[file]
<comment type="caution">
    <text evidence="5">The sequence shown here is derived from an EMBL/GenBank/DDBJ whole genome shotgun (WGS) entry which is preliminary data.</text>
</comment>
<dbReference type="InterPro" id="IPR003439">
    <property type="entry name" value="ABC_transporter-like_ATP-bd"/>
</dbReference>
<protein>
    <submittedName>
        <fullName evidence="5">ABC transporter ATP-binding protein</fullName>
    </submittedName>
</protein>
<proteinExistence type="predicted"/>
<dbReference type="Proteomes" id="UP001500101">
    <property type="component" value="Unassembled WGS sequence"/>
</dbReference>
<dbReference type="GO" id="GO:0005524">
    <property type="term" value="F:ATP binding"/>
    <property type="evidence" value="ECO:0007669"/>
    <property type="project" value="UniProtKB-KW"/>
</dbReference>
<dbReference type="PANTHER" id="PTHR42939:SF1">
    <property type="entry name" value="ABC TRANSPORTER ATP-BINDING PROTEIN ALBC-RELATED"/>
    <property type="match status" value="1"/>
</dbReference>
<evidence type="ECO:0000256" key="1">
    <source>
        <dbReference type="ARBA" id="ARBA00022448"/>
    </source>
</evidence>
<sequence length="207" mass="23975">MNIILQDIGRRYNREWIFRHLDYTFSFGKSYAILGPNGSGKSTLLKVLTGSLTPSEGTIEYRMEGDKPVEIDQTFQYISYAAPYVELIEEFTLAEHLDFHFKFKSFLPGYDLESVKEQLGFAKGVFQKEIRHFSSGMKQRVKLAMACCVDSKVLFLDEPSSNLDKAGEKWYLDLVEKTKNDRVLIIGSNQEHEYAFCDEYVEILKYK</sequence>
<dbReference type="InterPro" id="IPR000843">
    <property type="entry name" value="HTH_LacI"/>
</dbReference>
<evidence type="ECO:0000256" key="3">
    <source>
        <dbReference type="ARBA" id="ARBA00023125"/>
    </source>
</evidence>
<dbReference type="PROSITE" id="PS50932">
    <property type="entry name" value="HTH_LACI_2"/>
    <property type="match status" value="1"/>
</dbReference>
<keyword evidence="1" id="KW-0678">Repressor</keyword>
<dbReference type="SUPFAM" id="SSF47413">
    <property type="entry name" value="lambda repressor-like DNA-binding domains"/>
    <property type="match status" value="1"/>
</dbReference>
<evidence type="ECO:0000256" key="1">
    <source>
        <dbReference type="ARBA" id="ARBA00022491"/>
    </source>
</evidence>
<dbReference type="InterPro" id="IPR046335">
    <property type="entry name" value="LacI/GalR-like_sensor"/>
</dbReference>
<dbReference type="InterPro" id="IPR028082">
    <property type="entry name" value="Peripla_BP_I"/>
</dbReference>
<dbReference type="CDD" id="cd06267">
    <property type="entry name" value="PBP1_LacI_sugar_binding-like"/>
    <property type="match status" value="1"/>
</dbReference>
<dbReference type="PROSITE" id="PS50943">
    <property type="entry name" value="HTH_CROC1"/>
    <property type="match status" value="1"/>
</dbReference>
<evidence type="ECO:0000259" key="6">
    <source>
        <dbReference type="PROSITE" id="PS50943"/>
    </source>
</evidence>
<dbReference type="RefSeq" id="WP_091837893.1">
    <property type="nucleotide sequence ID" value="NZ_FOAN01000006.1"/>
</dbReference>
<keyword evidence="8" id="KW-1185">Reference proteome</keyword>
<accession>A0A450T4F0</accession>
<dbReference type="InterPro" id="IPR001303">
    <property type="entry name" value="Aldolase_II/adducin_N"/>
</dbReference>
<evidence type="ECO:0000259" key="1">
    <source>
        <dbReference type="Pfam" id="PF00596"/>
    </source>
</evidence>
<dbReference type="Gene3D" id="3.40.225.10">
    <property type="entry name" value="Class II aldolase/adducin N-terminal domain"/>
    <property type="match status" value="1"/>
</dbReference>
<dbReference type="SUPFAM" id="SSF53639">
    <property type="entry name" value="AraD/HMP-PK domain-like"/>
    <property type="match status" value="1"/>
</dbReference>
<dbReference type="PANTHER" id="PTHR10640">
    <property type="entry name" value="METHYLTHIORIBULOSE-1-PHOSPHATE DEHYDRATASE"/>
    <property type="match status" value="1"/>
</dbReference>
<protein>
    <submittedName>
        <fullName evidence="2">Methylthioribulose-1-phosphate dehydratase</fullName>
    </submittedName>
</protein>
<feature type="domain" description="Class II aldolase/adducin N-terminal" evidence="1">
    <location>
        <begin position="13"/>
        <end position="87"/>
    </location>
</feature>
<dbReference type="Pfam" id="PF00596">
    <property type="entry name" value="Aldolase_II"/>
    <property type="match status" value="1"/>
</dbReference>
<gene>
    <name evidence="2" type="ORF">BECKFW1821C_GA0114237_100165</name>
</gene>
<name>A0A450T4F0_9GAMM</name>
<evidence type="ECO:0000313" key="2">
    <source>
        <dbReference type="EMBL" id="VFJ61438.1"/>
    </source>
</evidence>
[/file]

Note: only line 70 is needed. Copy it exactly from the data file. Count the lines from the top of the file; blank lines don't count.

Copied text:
    </source>